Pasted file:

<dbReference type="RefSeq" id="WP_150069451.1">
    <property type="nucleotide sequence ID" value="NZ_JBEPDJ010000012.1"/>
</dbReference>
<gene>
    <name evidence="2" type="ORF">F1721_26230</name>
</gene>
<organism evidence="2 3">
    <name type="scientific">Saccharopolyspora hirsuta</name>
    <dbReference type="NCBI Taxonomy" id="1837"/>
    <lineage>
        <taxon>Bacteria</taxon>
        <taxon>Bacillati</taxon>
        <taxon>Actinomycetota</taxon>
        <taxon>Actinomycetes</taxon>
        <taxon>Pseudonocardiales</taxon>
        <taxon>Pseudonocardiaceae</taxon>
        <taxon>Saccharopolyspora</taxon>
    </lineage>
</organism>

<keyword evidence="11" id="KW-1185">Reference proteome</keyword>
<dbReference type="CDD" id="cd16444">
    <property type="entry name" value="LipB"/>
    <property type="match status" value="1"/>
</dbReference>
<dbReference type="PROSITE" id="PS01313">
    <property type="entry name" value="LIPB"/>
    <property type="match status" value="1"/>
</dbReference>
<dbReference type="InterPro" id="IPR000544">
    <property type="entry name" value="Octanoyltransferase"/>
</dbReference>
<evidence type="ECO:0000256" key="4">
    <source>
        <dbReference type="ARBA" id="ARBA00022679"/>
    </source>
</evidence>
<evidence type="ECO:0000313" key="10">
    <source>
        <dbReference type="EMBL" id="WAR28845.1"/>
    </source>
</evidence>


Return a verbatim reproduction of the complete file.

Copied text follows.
<dbReference type="RefSeq" id="WP_150069451.1">
    <property type="nucleotide sequence ID" value="NZ_JBEPDJ010000012.1"/>
</dbReference>
<gene>
    <name evidence="2" type="ORF">F1721_26230</name>
</gene>
<organism evidence="2 3">
    <name type="scientific">Saccharopolyspora hirsuta</name>
    <dbReference type="NCBI Taxonomy" id="1837"/>
    <lineage>
        <taxon>Bacteria</taxon>
        <taxon>Bacillati</taxon>
        <taxon>Actinomycetota</taxon>
        <taxon>Actinomycetes</taxon>
        <taxon>Pseudonocardiales</taxon>
        <taxon>Pseudonocardiaceae</taxon>
        <taxon>Saccharopolyspora</taxon>
    </lineage>
</organism>

<keyword evidence="11" id="KW-1185">Reference proteome</keyword>
<dbReference type="CDD" id="cd16444">
    <property type="entry name" value="LipB"/>
    <property type="match status" value="1"/>
</dbReference>
<dbReference type="PROSITE" id="PS01313">
    <property type="entry name" value="LIPB"/>
    <property type="match status" value="1"/>
</dbReference>
<dbReference type="InterPro" id="IPR000544">
    <property type="entry name" value="Octanoyltransferase"/>
</dbReference>
<evidence type="ECO:0000256" key="4">
    <source>
        <dbReference type="ARBA" id="ARBA00022679"/>
    </source>
</evidence>
<evidence type="ECO:0000313" key="10">
    <source>
        <dbReference type="EMBL" id="WAR28845.1"/>
    </source>
</evidence>